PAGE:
In a nod to that hallowed period of sweaty indolence, ennui, and sloth known as the dog days of summer, I present the story of my peculiar but handsome shepherd-collie mix, Roger.
Where to begin? Oh yes: Let’s start with… The Accident.
When walking Roger, one must be prepared for his tendency to lunge without warning at just about anything that moves — joggers, squirrels, Canada geese, cars, and even shadows, especially his own. Walking my dog can be a trial.
One afternoon in early spring, he pulled so hard on his leash that my wife stumbled and fell face-first onto the pavement. Her glasses were damaged, and she suffered cuts, a black eye, and a broken right hand. She may have been in shock when she went to the emergency room at Bronxville’s Lawrence Hospital. Luckily, no concussion.
Roger was fine, of course.
During the six hours I waited for my wife to be fitted for a temporary cast and sewn up with 19 stitches, I thought long and hard about Roger, our beloved canine cross to bear. He has been with us a long time now — long enough for us to be more or less resigned to the permanence of his primitive fears.
Roger is a rescue dog, a former stray scooped out of the hills of West Virginia. On the day we adopted him, he was still a puppy on the verge of adolescence, but he had already been rejected by other families, who, we theorized, must have found him too hard to handle. Anyway, he had two or three other names before we got him.
When he got in our car for the first time, he was so excited, he threw up. We attributed this to acute anxiety, which was understandable, since no car in his experience had ever carried him to any place worth going to, at least not to a “forever home” with good food. We sensed his desperate need to please.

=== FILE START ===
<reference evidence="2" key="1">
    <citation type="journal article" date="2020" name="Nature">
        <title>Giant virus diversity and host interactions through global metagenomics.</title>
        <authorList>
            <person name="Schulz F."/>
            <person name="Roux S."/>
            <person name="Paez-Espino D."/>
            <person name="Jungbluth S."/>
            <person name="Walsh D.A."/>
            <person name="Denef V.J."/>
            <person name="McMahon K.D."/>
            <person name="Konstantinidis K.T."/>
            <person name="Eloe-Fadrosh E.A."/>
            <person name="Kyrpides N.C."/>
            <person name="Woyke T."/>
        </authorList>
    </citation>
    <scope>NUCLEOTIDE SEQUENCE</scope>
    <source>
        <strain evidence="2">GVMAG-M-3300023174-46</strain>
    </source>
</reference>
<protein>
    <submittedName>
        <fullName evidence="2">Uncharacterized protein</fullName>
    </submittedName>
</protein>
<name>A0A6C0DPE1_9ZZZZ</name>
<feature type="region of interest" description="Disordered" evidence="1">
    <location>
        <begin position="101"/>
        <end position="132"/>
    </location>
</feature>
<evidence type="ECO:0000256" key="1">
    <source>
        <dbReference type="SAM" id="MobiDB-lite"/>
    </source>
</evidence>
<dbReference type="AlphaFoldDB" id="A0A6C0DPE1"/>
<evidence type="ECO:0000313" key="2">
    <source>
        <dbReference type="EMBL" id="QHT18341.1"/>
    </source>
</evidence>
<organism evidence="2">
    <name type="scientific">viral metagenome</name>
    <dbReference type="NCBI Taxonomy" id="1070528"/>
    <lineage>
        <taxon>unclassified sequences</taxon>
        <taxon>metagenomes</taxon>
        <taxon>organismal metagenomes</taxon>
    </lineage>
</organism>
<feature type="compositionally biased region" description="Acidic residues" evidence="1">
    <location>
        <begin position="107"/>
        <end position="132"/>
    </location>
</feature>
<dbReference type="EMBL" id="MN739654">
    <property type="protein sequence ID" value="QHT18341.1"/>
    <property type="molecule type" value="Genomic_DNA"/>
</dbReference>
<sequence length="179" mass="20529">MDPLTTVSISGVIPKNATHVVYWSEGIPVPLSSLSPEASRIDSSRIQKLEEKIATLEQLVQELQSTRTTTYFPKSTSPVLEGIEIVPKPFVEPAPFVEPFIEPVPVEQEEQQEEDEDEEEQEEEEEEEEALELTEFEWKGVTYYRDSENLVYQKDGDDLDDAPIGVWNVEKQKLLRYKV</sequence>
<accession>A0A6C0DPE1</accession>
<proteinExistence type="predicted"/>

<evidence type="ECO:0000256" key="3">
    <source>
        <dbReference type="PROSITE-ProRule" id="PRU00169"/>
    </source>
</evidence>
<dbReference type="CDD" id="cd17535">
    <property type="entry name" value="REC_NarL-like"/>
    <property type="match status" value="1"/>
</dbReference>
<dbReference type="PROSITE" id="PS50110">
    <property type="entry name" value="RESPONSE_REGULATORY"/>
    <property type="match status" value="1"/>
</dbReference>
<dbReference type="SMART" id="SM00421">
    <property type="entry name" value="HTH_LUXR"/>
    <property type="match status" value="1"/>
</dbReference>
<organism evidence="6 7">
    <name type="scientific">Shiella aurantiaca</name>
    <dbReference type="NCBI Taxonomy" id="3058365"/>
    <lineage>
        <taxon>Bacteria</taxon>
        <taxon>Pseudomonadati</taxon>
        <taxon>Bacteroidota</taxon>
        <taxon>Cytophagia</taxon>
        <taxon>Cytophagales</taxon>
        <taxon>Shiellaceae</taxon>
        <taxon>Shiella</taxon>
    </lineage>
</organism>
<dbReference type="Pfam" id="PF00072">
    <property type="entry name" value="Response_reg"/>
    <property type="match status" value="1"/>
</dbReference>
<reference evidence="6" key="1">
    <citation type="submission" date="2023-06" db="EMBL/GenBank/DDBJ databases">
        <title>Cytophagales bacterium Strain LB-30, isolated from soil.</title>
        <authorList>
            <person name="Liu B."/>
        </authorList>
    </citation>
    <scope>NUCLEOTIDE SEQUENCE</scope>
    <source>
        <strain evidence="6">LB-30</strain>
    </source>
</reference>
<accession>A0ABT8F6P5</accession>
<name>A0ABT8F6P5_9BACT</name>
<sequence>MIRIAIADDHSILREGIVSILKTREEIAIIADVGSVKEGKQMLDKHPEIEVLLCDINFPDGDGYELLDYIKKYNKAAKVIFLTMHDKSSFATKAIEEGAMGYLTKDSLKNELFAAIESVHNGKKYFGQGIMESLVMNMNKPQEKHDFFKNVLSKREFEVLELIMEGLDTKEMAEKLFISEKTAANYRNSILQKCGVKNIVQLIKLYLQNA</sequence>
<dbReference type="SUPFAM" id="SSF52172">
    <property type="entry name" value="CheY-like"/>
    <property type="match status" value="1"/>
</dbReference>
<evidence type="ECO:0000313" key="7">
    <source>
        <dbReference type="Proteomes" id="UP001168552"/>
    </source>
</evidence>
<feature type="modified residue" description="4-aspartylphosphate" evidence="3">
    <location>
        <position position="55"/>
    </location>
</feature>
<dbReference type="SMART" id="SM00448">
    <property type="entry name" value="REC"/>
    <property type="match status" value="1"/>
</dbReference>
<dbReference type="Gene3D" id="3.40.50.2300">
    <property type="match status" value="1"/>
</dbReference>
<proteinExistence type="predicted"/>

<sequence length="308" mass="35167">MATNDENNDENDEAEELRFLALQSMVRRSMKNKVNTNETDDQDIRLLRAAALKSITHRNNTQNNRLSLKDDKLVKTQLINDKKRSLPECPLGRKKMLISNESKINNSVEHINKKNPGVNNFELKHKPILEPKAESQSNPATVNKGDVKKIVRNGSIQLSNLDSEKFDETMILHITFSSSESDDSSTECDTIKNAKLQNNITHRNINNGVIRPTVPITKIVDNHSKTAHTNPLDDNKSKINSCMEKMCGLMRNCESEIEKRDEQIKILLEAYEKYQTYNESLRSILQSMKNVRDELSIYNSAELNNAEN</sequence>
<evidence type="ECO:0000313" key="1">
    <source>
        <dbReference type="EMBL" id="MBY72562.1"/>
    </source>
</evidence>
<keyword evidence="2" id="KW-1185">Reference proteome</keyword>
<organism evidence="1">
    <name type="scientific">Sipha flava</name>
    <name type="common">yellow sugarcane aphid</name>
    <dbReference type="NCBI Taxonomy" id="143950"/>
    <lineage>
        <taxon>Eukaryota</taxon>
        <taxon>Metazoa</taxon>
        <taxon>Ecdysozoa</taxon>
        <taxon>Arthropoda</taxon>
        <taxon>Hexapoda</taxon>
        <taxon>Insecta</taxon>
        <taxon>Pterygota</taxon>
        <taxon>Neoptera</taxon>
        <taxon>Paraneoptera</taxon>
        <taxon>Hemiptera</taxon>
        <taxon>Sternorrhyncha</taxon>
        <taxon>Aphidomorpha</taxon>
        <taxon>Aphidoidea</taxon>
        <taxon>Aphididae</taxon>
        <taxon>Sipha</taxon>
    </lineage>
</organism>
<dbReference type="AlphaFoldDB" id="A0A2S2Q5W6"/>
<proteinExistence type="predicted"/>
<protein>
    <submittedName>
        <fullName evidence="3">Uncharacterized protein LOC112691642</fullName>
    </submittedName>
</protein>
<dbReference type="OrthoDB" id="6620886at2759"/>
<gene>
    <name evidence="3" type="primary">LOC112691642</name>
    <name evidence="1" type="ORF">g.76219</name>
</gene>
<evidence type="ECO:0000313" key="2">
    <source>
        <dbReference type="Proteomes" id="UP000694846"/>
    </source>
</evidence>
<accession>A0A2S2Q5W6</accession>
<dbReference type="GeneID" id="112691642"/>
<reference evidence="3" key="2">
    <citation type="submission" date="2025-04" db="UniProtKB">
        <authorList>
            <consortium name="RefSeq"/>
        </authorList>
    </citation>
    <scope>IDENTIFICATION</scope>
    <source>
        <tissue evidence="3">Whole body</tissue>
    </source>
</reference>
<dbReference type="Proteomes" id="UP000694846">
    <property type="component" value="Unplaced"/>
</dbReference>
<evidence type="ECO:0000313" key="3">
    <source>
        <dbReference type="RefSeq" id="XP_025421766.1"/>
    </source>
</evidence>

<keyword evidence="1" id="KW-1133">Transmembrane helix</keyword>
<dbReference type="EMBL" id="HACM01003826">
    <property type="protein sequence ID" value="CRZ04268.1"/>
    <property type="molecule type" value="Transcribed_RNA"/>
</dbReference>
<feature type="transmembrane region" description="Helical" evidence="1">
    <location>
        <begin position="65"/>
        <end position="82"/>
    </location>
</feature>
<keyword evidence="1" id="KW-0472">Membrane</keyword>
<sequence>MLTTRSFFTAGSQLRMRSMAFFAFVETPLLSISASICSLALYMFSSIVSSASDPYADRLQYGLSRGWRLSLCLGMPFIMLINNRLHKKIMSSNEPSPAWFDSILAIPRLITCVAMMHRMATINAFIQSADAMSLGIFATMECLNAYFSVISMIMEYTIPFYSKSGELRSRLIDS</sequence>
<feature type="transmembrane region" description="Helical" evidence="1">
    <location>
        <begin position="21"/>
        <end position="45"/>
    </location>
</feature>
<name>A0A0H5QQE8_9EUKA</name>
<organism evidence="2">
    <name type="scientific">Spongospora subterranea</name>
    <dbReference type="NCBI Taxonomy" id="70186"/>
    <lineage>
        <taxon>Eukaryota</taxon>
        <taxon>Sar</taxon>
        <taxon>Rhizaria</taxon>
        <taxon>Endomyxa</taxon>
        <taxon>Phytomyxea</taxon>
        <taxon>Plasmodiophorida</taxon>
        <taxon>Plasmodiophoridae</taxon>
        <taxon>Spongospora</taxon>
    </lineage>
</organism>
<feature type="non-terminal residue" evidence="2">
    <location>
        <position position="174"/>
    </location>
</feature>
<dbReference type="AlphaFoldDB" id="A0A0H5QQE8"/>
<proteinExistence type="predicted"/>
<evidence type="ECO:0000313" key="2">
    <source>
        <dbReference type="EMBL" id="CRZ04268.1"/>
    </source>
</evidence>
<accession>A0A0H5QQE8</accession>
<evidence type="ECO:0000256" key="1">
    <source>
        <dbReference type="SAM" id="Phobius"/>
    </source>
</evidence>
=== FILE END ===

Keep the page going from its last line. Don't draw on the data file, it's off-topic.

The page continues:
The second time he got into our car, a couple of days later, he vomited again — probably believing that, well, he was getting rejected, as usual, and on his way back to a kennel or something worse. After that, he was fine, but he has never embraced car travel like other dogs that flap their tongues out the window and act like they’re going to a steak barbecue. Roger sits perfectly still in the back seat and is so silent, we sometimes forget he’s there.
We keep a framed photo of Roger, next to which is a list titled “10 Skills Your Dog Must Learn to Be a Canine Good Citizen.” Roger has mastered none of them; indeed, he was ejected from a doggie-daycare center on the grounds he “teased the other dogs.”
He is not welcoming. His deep baritone bark makes him sound as if he were a very big dog, two or three times his actual weight of 62 pounds, which explains why the mailman haphazardly chucks our mail onto the porch and runs for his life and why our cleaning lady won’t come into the house if he’s there. Channeling Cujo, he once scared off a church deacon delivering flowers. Twice he has cornered the exterminator. Don DeLillo, the prize-winning novelist, used to live a few houses down from us in Yonkers — and just for the fun of it, Roger, ever the Philistine, lunged at him when he was walking down the street. At a recent family gathering, he jumped at my sister-in-law.
At night, he infiltrates the kitchen and raids the garbage if it isn’t tightly locked down. Roger, who possesses the sociopathic cunning of a burgling coyote, has a special love for leftover chicken, but he will devour almost anything — including the napkin off your lap, which he has been known to steal and shred in a matter of seconds.
He once ate a five-dollar bill. And in one particularly painful episode, he consumed a printout of one of my newspaper columns. He tried to eat the couch. His bull-in-a-china-shop antics have netted two broken lamps and one antique chair.
Not long ago, we sent away for a canine DNA test to determine what manner of beast we had. We fantasized that a team of laboratory scientists were astounded by Roger’s chromosomal mélange. “Smithers, look into the microscope! I’ve never seen anything like it!”
It was revealed that Roger is predominantly an Australian cattle dog, a lively breed with a penchant for nipping at the heels of bovines.
This more than explains why Roger tries to bite the tires off FedEx trucks.
The opinions and beliefs expressed by Phil Reisman are his alone and do not necessarily reflect those of Westchester Magazine’s editors and publishers. Tell us what you think at email@example.com